KUALA LUMPUR | Nearly 90,000 job losses have been reported so far this year, according to the Social Security Organisation (Socso).
Socso CEO Mohammed Azman Aziz told FMT the organisation had received reports on 89,596 cases of loss of employment as of Oct 22, with an average of nearly 10,000 cases every month.
“This represents an increase of 278% compared with 2019,” he said. “If this trend continues, loss of employment cases are estimated to be more than 100,000 by the end of 2020.
“We observed that the figure started to increase in May, when the government implemented the conditional movement control order (CMCO), and spiked in July when the recovery MCO commenced. The trend started to stabilise in mid-July.”
Azman said the manufacturing sector had been the worst-hit, with 20,492 job losses, making up 23% of cases, followed by the accommodation and food and beverage industry with 13,053 cases (15%) and the retail industry with 12,450 cases (14%).
Fifty-eight per cent of job losses were recorded in the Klang Valley, with Selangor and Kuala Lumpur seeing 27,619 and 23,882 cases of loss of employment respectively. Penang was third-highest in the country, with 9,489 cases, or 11% of the total.
“In terms of occupation, the professional category is the most affected, with 23,022 (26%) cases, followed by technician jobs with 17,240 (19%) and managerial positions with 11,762 (13%),” Azman said.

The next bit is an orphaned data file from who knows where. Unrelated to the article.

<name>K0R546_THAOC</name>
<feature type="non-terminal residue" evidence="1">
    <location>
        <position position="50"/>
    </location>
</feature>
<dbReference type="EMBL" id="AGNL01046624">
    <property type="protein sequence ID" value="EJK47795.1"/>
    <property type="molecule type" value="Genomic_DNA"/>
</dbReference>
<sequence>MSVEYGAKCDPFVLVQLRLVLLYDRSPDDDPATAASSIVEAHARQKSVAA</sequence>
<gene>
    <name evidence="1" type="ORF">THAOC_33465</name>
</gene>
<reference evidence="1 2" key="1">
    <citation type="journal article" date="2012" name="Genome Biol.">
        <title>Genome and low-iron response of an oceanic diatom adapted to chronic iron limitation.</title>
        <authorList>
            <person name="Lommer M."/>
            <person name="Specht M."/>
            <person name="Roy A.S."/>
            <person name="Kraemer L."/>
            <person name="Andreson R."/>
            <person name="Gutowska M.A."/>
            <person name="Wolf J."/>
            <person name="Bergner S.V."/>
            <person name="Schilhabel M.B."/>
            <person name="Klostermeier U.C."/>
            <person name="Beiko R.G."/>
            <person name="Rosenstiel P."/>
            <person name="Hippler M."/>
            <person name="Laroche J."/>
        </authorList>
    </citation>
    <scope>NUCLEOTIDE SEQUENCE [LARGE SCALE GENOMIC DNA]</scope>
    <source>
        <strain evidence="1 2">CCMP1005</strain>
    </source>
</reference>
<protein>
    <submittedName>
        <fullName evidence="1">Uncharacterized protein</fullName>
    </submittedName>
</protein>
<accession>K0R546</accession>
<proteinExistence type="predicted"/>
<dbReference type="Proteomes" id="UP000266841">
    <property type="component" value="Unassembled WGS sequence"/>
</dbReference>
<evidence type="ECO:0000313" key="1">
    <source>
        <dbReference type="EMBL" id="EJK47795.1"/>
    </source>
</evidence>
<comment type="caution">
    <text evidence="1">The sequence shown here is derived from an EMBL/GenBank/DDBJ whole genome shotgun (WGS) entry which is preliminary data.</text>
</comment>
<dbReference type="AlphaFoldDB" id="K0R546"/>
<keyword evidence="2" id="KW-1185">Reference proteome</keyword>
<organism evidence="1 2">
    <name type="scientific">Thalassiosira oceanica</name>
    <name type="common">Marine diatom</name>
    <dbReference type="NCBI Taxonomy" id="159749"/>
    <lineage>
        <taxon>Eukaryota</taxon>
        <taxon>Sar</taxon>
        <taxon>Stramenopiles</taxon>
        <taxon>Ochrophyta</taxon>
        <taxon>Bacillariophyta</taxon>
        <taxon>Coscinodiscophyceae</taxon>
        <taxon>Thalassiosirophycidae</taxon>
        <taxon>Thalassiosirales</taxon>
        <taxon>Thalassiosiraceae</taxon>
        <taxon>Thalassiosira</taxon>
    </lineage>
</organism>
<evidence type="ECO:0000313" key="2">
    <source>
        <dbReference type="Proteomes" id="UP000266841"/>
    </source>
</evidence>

He also said the third wave of Covid-19 infections had caused huge uncertainty in the labour market.
“If we can avoid a full lockdown and the economy recovers, Socso expects 20,000 to 25,000 job losses in the first quarter of 2021 (1Q21).”
He said the unemployment rate by year-end or in 1Q21 could be between 4% and 4.5%, although these figures were uncertain.
While the unemployment rate currently stood at 4.7%, the labour force participation rate had slowly improved compared with 2Q20.
He said that one of the factors influencing Malaysia’s unemployment rate was active government intervention through programmes like Prihatin, Penjana and Kita Prihatin.
Socso had also implemented various active labour market policies to stabilise the unemployment rate, including the Hiring Incentive Programme (Penjana Kerjaya) and the wage subsidy scheme.
Another factor influencing the unemployment rate, he said, was Malaysia’s ability to contain the pandemic while sustaining economic activities.
“The unemployment rates can be further reduced if new graduates and school-leavers who will enter the labour market this year take part in reskilling and upskilling programmes,” he added.